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List of Figures and Tables ix Preface xi Part I Preliminaries 1 1 Introduction: A Framework for Discussion 3 2 Contexts and Generations 19 3 Facts and Figures 41 Part II Religious Legacies 69 4 Cultural Heritage, Believing without Belonging and Vicarious Religion 71 5 Territory, Politics and Institutions 91 6 Presence: Who Can Do What For Whom? 113 Part III Shifting Priorities: From Obligation to Consumption 133 7 An Emerging Market: Gainers and Losers 135 8 Proliferations of the Spiritual 155 Part IV Public Religion and Secular Reactions 175 9 Managing Diversity 177 10 Religion in Public Life 197 Part V Thinking Theoretically 219 11 Religion and Modernity Continued 221 References 237 Index 255
Grace Davie is Professor Emeritus in the Sociology of Religion at the University of Exeter UK and a senior adviser to the Impact of Religion Research Programme at Uppsala University. She is a past-president of the American Association for the Sociology of Religion (2003). Her publications include Religion in Britain since 1945 (Blackwell 1994), Religion in Modern Europe (2000), Europe: the Exceptional Case (2002) and The Sociology of Religion (Sage 2007 and 2013).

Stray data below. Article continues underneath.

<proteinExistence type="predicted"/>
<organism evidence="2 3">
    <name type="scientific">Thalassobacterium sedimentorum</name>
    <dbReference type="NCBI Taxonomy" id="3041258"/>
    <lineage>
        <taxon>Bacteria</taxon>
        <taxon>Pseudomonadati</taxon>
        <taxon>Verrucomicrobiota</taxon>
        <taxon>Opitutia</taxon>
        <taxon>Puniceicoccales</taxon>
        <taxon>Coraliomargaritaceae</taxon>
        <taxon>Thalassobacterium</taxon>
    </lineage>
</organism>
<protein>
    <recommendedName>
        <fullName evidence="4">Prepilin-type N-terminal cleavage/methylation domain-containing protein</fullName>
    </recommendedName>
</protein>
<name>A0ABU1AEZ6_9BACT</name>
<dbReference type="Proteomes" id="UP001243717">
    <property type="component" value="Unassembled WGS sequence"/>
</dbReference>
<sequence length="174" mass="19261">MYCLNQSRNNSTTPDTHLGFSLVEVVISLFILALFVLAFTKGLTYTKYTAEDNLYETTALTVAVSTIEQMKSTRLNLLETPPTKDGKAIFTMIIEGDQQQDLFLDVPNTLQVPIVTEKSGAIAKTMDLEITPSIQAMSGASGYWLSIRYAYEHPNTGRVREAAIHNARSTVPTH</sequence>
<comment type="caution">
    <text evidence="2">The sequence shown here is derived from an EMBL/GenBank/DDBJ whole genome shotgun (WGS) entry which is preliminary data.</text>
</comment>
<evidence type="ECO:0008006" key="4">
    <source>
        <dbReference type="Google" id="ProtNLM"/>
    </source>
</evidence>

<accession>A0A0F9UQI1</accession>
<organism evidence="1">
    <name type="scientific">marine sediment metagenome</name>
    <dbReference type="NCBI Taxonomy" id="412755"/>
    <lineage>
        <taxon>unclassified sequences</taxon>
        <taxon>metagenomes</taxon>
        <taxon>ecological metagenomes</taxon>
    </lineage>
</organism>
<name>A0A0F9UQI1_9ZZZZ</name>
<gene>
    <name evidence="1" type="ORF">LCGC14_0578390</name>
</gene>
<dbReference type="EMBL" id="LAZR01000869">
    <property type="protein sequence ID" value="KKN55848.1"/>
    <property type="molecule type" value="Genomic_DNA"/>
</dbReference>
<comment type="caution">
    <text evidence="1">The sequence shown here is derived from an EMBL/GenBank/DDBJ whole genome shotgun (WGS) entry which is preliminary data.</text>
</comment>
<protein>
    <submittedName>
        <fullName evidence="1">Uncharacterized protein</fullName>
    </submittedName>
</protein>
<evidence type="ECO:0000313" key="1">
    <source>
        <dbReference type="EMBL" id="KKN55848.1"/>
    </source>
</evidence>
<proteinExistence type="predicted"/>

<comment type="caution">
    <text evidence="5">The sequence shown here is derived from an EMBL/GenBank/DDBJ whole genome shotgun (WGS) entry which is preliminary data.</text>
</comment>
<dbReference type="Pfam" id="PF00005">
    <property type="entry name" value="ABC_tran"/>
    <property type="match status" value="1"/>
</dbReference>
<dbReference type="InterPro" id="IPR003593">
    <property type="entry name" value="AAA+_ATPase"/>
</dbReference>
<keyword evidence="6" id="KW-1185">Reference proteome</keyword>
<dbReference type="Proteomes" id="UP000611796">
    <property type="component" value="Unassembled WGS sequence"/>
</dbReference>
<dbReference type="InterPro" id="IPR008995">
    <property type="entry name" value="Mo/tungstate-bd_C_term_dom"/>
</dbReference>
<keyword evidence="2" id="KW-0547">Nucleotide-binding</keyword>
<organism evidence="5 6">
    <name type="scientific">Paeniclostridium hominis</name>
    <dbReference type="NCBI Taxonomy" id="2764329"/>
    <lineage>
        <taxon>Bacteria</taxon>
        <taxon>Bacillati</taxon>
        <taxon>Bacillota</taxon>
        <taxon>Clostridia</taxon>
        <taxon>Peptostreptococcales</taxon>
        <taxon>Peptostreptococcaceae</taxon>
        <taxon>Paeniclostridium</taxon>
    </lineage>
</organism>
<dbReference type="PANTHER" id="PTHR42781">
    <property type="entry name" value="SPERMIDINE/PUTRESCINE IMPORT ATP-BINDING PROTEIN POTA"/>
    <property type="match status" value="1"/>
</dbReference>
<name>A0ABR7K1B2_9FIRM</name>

"But now, says Grace Davie, a sociology professor at Exeter University, the picture has completely changed, in ways that nobody could have foreseen in 1994 when she brought out the first edition of her book...The position of Christianity (as measured by church-going, rites of passage and answers to opinion polls) has suffered steady though not yet catastrophic decline in its presumed strongholds: rural areas with a settled population, schools favoured by the middle class, and so on. But church-going in London, along with the practice of many other religions, has risen quite sharply. In a new and massively revised version of her work, Ms Davie says she has to take account of the "huge religious market-place" which London has become." Bruce Clark, The Economist